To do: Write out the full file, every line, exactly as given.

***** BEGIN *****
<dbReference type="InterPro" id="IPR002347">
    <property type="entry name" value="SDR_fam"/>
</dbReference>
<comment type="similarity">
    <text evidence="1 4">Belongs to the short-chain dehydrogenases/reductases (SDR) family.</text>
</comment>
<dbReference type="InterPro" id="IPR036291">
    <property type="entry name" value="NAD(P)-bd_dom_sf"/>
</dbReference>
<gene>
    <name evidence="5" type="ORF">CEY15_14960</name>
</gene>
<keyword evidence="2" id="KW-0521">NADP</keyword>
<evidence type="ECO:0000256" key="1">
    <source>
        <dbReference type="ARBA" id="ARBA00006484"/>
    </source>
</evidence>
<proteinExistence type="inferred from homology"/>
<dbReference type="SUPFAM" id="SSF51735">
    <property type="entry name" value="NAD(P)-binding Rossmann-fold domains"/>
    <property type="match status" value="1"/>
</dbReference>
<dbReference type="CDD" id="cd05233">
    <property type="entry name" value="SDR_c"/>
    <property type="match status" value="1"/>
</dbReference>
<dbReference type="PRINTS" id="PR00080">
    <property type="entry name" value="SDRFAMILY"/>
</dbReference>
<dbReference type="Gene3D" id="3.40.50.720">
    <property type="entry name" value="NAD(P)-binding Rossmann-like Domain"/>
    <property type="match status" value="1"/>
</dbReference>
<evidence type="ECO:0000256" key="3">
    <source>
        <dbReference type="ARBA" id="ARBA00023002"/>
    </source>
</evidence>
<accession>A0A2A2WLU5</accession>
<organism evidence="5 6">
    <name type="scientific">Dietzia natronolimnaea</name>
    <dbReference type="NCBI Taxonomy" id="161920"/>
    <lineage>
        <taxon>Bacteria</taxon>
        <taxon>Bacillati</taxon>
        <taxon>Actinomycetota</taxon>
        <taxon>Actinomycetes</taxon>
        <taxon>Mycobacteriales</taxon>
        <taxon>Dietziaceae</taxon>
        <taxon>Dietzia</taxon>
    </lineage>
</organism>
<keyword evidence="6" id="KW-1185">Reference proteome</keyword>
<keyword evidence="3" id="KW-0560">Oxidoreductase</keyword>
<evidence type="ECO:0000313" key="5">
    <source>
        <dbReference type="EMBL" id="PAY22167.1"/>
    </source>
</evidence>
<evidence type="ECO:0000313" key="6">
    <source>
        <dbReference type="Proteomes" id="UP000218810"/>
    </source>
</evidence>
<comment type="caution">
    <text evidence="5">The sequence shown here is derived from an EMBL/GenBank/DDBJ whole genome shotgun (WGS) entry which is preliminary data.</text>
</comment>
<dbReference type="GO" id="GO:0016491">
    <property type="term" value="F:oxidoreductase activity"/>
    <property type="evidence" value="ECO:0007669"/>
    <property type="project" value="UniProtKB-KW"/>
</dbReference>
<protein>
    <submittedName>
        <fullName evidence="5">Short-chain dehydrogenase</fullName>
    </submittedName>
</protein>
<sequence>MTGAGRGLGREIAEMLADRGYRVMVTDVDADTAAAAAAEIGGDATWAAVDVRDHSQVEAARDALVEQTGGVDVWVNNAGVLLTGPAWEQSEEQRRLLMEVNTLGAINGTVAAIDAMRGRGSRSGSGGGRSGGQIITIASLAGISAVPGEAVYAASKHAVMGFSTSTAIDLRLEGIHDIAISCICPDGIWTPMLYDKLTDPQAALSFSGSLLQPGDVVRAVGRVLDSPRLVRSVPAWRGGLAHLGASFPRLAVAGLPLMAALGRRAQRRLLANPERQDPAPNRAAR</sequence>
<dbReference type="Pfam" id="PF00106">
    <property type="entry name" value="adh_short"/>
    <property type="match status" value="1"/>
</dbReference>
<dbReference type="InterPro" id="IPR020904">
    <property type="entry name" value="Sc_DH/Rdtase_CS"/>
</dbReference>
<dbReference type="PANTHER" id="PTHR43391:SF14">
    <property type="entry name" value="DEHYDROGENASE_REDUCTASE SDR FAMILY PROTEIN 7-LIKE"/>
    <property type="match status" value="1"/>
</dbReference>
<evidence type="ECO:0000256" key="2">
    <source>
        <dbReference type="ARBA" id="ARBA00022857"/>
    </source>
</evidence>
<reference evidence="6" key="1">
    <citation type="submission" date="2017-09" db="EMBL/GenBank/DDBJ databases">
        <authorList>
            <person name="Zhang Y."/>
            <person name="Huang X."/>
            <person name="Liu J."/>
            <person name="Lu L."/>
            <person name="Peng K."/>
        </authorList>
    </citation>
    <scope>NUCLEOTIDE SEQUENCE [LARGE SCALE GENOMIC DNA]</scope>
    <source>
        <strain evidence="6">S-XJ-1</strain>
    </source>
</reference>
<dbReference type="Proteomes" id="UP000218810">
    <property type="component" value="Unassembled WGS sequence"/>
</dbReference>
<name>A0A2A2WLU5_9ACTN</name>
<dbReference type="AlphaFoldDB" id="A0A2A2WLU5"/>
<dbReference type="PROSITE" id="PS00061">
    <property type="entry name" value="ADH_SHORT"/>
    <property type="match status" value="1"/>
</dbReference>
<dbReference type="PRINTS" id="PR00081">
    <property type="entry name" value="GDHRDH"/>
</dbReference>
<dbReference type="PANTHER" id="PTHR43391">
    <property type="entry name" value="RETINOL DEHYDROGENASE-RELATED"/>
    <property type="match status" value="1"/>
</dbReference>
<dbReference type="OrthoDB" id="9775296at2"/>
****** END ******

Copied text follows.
<dbReference type="InterPro" id="IPR002347">
    <property type="entry name" value="SDR_fam"/>
</dbReference>
<comment type="similarity">
    <text evidence="1 4">Belongs to the short-chain dehydrogenases/reductases (SDR) family.</text>
</comment>
<dbReference type="InterPro" id="IPR036291">
    <property type="entry name" value="NAD(P)-bd_dom_sf"/>
</dbReference>
<gene>
    <name evidence="5" type="ORF">CEY15_14960</name>
</gene>
<keyword evidence="2" id="KW-0521">NADP</keyword>
<evidence type="ECO:0000256" key="1">
    <source>
        <dbReference type="ARBA" id="ARBA00006484"/>
    </source>
</evidence>
<proteinExistence type="inferred from homology"/>
<dbReference type="SUPFAM" id="SSF51735">
    <property type="entry name" value="NAD(P)-binding Rossmann-fold domains"/>
    <property type="match status" value="1"/>
</dbReference>
<dbReference type="CDD" id="cd05233">
    <property type="entry name" value="SDR_c"/>
    <property type="match status" value="1"/>
</dbReference>
<dbReference type="PRINTS" id="PR00080">
    <property type="entry name" value="SDRFAMILY"/>
</dbReference>
<dbReference type="Gene3D" id="3.40.50.720">
    <property type="entry name" value="NAD(P)-binding Rossmann-like Domain"/>
    <property type="match status" value="1"/>
</dbReference>
<evidence type="ECO:0000256" key="3">
    <source>
        <dbReference type="ARBA" id="ARBA00023002"/>
    </source>
</evidence>
<accession>A0A2A2WLU5</accession>
<organism evidence="5 6">
    <name type="scientific">Dietzia natronolimnaea</name>
    <dbReference type="NCBI Taxonomy" id="161920"/>
    <lineage>
        <taxon>Bacteria</taxon>
        <taxon>Bacillati</taxon>
        <taxon>Actinomycetota</taxon>
        <taxon>Actinomycetes</taxon>
        <taxon>Mycobacteriales</taxon>
        <taxon>Dietziaceae</taxon>
        <taxon>Dietzia</taxon>
    </lineage>
</organism>
<keyword evidence="6" id="KW-1185">Reference proteome</keyword>
<keyword evidence="3" id="KW-0560">Oxidoreductase</keyword>
<evidence type="ECO:0000313" key="5">
    <source>
        <dbReference type="EMBL" id="PAY22167.1"/>
    </source>
</evidence>
<evidence type="ECO:0000313" key="6">
    <source>
        <dbReference type="Proteomes" id="UP000218810"/>
    </source>
</evidence>
<comment type="caution">
    <text evidence="5">The sequence shown here is derived from an EMBL/GenBank/DDBJ whole genome shotgun (WGS) entry which is preliminary data.</text>
</comment>
<dbReference type="GO" id="GO:0016491">
    <property type="term" value="F:oxidoreductase activity"/>
    <property type="evidence" value="ECO:0007669"/>
    <property type="project" value="UniProtKB-KW"/>
</dbReference>
<protein>
    <submittedName>
        <fullName evidence="5">Short-chain dehydrogenase</fullName>
    </submittedName>
</protein>
<sequence>MTGAGRGLGREIAEMLADRGYRVMVTDVDADTAAAAAAEIGGDATWAAVDVRDHSQVEAARDALVEQTGGVDVWVNNAGVLLTGPAWEQSEEQRRLLMEVNTLGAINGTVAAIDAMRGRGSRSGSGGGRSGGQIITIASLAGISAVPGEAVYAASKHAVMGFSTSTAIDLRLEGIHDIAISCICPDGIWTPMLYDKLTDPQAALSFSGSLLQPGDVVRAVGRVLDSPRLVRSVPAWRGGLAHLGASFPRLAVAGLPLMAALGRRAQRRLLANPERQDPAPNRAAR</sequence>
<dbReference type="Pfam" id="PF00106">
    <property type="entry name" value="adh_short"/>
    <property type="match status" value="1"/>
</dbReference>
<dbReference type="InterPro" id="IPR020904">
    <property type="entry name" value="Sc_DH/Rdtase_CS"/>
</dbReference>
<dbReference type="PANTHER" id="PTHR43391:SF14">
    <property type="entry name" value="DEHYDROGENASE_REDUCTASE SDR FAMILY PROTEIN 7-LIKE"/>
    <property type="match status" value="1"/>
</dbReference>
<evidence type="ECO:0000256" key="2">
    <source>
        <dbReference type="ARBA" id="ARBA00022857"/>
    </source>
</evidence>
<reference evidence="6" key="1">
    <citation type="submission" date="2017-09" db="EMBL/GenBank/DDBJ databases">
        <authorList>
            <person name="Zhang Y."/>
            <person name="Huang X."/>
            <person name="Liu J."/>
            <person name="Lu L."/>
            <person name="Peng K."/>
        </authorList>
    </citation>
    <scope>NUCLEOTIDE SEQUENCE [LARGE SCALE GENOMIC DNA]</scope>
    <source>
        <strain evidence="6">S-XJ-1</strain>
    </source>
</reference>
<dbReference type="Proteomes" id="UP000218810">
    <property type="component" value="Unassembled WGS sequence"/>
</dbReference>
<name>A0A2A2WLU5_9ACTN</name>
<dbReference type="AlphaFoldDB" id="A0A2A2WLU5"/>
<dbReference type="PROSITE" id="PS00061">
    <property type="entry name" value="ADH_SHORT"/>
    <property type="match status" value="1"/>
</dbReference>
<dbReference type="PRINTS" id="PR00081">
    <property type="entry name" value="GDHRDH"/>
</dbReference>
<dbReference type="PANTHER" id="PTHR43391">
    <property type="entry name" value="RETINOL DEHYDROGENASE-RELATED"/>
    <property type="match status" value="1"/>
</dbReference>
<dbReference type="OrthoDB" id="9775296at2"/>